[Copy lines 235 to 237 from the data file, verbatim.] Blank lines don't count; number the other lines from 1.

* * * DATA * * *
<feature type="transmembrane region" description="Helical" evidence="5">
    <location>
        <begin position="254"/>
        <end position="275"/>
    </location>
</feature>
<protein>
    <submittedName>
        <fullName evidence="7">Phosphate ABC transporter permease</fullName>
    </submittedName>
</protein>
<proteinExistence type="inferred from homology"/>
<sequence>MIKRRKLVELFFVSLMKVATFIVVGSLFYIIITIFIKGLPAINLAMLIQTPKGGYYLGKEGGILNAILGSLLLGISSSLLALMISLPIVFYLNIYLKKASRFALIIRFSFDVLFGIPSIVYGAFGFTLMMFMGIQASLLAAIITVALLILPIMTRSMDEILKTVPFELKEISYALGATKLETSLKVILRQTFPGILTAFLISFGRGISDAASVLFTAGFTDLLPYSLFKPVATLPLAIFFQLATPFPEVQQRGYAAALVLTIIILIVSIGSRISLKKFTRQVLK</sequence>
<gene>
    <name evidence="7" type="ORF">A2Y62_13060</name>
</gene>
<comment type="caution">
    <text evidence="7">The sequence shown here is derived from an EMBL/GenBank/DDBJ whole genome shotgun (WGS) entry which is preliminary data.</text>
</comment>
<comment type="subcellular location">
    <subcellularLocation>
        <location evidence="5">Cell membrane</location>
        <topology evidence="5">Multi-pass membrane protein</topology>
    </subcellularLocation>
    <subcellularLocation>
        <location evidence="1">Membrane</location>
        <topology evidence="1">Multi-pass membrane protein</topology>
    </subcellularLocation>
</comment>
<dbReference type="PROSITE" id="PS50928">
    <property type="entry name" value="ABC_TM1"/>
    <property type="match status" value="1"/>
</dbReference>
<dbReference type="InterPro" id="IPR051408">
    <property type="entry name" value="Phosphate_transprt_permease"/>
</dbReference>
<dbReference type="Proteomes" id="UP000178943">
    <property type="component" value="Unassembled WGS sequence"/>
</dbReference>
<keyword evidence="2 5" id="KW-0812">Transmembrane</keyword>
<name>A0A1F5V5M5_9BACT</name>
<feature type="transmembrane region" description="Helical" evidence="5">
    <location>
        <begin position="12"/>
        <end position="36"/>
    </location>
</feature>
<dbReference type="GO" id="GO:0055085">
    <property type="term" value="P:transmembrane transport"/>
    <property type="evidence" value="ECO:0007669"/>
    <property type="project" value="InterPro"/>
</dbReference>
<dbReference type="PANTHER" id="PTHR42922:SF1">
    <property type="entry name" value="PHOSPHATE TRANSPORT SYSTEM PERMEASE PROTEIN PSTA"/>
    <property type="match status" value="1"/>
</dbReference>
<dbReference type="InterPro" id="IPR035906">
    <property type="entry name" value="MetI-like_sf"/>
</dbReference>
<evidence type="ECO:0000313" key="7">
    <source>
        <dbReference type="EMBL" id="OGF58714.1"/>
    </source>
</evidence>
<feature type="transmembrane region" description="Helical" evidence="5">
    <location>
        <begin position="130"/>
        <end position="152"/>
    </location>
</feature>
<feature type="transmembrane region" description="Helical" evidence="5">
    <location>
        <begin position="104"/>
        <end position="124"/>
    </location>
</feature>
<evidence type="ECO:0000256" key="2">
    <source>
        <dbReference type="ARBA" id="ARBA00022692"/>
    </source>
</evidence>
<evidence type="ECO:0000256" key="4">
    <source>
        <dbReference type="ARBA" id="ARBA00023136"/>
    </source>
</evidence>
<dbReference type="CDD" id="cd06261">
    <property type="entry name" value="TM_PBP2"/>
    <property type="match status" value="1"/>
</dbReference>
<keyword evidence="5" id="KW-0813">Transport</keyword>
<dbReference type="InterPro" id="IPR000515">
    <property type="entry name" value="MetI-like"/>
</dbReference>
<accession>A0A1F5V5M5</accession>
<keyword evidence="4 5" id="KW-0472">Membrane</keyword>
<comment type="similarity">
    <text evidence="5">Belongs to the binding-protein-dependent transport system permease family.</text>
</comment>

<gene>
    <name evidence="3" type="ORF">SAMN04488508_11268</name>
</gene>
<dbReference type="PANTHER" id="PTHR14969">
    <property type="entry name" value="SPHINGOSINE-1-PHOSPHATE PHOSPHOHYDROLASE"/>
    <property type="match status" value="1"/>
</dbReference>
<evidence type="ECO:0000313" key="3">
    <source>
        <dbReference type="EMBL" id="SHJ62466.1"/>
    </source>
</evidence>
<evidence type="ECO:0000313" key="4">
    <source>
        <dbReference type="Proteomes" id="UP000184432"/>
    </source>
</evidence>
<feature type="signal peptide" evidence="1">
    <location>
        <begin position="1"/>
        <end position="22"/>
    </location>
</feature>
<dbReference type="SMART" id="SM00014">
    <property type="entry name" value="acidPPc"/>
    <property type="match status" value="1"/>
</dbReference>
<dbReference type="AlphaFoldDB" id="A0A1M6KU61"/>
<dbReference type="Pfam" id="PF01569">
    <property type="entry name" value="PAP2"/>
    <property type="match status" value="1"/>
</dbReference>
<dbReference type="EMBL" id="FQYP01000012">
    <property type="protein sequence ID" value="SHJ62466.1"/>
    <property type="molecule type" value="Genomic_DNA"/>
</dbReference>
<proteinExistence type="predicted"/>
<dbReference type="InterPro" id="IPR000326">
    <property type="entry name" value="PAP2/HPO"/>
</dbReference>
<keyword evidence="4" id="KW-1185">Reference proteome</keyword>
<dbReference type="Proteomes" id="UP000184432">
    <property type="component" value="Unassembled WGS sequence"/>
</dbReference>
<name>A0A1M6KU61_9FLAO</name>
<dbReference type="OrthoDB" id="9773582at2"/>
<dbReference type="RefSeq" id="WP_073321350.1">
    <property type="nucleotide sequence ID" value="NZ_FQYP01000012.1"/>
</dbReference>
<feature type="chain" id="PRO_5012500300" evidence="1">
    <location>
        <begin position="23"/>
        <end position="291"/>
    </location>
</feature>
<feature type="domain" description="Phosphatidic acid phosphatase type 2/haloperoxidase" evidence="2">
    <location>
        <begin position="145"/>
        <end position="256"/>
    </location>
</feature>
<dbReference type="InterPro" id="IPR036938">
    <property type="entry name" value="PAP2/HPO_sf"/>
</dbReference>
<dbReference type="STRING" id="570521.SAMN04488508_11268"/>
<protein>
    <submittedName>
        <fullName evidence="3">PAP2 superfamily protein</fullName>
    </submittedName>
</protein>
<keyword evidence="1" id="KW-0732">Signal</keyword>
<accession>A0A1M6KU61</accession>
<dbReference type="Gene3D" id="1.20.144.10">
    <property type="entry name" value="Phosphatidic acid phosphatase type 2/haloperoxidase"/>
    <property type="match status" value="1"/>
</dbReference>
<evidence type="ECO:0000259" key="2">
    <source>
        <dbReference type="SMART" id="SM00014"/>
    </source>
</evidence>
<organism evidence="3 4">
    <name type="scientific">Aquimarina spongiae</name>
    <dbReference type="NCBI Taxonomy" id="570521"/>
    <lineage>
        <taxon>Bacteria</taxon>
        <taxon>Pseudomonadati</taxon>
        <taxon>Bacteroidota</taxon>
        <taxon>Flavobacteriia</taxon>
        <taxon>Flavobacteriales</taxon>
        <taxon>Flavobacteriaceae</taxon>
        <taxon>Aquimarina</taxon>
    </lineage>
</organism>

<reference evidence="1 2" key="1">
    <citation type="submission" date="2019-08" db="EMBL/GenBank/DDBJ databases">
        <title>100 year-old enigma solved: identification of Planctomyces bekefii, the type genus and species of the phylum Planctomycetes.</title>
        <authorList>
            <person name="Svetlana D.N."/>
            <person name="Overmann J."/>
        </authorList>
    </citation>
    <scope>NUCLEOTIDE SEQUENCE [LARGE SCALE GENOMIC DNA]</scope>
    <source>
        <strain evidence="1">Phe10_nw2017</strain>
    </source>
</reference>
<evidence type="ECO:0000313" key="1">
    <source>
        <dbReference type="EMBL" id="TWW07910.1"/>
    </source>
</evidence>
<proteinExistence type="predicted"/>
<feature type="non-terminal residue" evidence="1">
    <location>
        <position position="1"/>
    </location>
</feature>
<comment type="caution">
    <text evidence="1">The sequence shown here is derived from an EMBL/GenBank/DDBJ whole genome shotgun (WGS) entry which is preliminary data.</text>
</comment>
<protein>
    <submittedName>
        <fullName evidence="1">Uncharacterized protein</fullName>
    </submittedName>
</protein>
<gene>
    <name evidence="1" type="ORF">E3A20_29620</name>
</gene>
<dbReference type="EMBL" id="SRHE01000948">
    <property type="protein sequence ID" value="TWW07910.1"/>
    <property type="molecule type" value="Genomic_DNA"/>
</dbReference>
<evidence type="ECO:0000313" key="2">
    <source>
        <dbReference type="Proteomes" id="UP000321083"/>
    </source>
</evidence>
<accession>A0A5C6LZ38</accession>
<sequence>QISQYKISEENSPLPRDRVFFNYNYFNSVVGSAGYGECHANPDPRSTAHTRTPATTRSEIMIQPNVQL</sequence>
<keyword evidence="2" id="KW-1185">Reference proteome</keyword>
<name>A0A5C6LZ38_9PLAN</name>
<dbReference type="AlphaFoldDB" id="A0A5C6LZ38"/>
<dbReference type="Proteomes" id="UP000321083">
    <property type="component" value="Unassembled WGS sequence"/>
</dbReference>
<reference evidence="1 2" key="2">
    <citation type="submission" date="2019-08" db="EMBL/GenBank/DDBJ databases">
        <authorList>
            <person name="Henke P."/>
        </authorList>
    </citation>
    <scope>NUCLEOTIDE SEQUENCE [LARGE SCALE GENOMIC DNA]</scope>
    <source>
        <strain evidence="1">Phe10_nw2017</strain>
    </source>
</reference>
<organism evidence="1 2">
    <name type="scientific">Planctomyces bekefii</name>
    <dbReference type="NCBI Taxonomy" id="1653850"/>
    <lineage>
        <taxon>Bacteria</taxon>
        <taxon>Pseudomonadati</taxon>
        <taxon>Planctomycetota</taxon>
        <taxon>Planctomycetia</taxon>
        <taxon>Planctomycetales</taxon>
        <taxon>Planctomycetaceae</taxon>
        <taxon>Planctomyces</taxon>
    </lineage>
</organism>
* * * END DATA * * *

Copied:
        <dbReference type="Proteomes" id="UP000321083"/>
    </source>
</evidence>